Quote from Nursekatydid
I have a question about Medicare and tranplants. I gave a seminar today about health care costs and when researching the topic came across information on Medicare, specifically medicare B. They will cover the cost of a Kidney Transplant and meds up to 3 years after the surgery. Why don't they do this for heart and lung transplants as well? Why just kidney transplants?
I believe that it has to do with monetary, efficacy, and legal issues. It is rather complex.
Kidney transplants are rather effective, generally quite successful, inexpensive when compared to hemodialysis (for life) and renal failure meds and inexpensive when compared to other transplants. My understanding is that they are long lasting when good care is taken and there are fewer age constraints. Kidneys are also easily available with much closer HLA(?) matching, so rejection occurs less often than other transplants and fewer meds are needed for preventing rejection.
In other words, they make good health/financial sense.
Lung and Heart transplants are more difficult, are not as long lasting, a good match is much more difficult to come by, with lots of expensive long term meds required for the life of the organ. The longterm success of the organ in older adults is poorer (or so I have been told). And there are stricter age constraints that might be seen as age discriminatory with heart/lung transplants, that could lead to expensive llitigation.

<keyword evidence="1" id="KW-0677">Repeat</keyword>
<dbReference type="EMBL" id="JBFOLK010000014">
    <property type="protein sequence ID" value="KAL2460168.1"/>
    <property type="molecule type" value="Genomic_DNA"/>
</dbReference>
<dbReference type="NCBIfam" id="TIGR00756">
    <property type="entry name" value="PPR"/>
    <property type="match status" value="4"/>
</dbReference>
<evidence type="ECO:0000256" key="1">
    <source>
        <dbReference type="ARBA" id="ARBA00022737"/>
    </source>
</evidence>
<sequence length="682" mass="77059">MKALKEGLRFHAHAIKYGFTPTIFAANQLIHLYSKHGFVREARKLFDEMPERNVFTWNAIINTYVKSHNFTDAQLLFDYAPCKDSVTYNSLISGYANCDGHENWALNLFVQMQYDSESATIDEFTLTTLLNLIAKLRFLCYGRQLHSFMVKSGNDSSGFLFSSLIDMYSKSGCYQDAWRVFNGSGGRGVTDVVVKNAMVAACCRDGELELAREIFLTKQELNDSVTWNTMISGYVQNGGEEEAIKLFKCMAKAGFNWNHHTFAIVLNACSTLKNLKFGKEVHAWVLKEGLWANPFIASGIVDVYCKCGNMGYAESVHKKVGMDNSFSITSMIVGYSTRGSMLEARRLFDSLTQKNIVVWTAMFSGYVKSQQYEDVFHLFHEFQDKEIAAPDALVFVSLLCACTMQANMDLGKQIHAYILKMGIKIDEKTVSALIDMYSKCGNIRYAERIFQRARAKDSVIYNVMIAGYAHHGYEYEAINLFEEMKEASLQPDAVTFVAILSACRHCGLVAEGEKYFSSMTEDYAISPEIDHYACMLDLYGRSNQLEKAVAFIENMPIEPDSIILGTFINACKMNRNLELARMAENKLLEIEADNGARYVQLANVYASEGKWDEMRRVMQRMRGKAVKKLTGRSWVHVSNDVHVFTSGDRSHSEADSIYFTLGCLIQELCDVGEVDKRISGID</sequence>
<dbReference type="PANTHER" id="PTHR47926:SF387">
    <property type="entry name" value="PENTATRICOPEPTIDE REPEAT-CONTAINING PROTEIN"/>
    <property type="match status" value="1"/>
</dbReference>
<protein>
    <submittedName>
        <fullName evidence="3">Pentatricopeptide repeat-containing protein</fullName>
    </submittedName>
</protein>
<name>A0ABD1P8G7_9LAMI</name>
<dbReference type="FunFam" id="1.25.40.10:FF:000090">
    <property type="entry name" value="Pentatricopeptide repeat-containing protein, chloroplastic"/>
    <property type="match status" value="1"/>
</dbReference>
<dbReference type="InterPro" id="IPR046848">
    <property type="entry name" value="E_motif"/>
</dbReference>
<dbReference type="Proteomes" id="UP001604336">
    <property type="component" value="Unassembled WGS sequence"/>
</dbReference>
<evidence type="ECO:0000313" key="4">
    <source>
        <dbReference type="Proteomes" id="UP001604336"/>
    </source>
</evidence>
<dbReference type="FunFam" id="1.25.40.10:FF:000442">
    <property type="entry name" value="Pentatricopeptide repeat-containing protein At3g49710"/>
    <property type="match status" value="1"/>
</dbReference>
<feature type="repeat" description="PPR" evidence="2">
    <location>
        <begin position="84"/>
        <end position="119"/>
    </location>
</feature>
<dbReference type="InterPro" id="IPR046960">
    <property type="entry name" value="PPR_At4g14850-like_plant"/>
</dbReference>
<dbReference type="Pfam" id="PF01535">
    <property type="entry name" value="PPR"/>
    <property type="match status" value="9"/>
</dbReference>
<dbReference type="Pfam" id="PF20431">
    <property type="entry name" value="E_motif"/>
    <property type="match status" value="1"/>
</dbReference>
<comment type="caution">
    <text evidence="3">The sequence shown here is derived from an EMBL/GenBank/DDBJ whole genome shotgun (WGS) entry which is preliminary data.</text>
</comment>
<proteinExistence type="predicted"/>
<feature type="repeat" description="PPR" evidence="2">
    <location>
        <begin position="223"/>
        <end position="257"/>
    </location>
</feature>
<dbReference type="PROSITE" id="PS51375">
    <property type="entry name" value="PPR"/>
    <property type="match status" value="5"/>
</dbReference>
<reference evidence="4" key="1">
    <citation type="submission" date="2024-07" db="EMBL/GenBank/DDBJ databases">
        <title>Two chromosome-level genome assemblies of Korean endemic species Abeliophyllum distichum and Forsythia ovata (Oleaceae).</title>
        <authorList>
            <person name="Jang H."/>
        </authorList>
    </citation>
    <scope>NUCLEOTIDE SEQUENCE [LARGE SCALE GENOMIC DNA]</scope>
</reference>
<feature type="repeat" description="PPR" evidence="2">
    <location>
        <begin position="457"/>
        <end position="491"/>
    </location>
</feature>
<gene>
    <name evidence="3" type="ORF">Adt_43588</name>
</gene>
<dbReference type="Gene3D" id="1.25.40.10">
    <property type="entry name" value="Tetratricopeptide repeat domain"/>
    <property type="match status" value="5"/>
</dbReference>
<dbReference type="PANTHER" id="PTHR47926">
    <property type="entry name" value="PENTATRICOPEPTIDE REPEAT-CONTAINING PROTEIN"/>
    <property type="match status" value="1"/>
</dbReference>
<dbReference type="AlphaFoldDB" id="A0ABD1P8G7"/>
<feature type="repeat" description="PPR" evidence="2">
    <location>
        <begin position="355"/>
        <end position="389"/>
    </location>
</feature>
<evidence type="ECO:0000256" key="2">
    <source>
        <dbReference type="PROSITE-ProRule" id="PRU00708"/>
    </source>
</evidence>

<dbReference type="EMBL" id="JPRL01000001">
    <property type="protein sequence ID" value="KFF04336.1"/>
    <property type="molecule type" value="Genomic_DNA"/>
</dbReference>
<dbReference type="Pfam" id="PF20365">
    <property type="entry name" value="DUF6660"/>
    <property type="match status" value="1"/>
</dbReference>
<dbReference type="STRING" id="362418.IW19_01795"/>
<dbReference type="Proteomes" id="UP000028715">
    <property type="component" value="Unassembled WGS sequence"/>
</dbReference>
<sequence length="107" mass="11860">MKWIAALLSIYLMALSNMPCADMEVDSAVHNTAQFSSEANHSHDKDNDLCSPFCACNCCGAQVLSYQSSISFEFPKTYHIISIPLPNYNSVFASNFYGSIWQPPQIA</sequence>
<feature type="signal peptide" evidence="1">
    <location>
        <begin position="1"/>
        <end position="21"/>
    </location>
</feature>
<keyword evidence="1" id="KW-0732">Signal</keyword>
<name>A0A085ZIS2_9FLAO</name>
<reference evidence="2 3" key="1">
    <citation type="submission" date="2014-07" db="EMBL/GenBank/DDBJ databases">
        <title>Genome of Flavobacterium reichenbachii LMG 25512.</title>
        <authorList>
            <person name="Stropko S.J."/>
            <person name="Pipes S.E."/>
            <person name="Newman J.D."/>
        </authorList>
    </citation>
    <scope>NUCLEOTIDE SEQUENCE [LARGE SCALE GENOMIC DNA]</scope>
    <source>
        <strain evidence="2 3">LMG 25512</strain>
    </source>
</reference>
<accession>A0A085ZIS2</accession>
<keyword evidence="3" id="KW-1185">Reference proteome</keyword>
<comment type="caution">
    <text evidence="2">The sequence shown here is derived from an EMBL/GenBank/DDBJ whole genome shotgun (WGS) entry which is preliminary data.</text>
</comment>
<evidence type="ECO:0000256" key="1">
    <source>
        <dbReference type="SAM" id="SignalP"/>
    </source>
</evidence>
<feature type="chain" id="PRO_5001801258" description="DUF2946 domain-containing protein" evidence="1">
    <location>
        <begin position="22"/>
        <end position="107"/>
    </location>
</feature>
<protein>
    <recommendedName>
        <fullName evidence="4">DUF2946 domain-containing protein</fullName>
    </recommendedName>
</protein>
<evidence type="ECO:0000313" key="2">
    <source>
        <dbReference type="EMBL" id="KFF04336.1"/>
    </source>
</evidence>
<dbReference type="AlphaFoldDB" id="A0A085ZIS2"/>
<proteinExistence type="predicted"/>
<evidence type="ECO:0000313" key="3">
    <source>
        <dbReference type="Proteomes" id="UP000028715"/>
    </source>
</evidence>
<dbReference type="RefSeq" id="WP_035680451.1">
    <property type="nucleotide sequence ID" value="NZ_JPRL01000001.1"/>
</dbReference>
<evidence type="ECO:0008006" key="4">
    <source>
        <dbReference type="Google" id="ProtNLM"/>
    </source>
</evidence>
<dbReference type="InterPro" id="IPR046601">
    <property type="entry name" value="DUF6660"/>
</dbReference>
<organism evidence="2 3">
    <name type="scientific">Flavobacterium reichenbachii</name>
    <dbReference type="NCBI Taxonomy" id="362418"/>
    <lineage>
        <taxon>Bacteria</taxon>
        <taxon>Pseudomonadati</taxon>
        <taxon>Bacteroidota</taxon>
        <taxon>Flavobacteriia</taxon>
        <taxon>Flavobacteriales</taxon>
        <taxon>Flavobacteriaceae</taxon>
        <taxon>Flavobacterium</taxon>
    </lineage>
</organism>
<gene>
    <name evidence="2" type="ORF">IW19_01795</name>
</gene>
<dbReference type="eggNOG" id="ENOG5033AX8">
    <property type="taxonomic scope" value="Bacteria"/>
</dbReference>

If they do not specify that they cover that procedure, it gets them out of an expensive, and not all that long term effective procedure.
Now, many cases are seen on a case by case situation or covered by Medicaid. And I believe that Medicaid covers some continuing care of Kidney transplant patients. But I could be wrong.
People may have problems with the financially and age discriminatory policies, but there is a limit on organs available (especially hearts and lungs) and the organs/meds have to go to those that can get the best/most use and can care for them best. That can be seen as discriminatory as exemplified by a recent court decision, that forced UNOS to give organs to patients even though they were lousy transplant risks, rather than the better risk patients, and ocasionally having to transport organs long distances (despite that the time delay may harm organs and transplant success) because of ratings on the transplant list.
Just my view on the subject.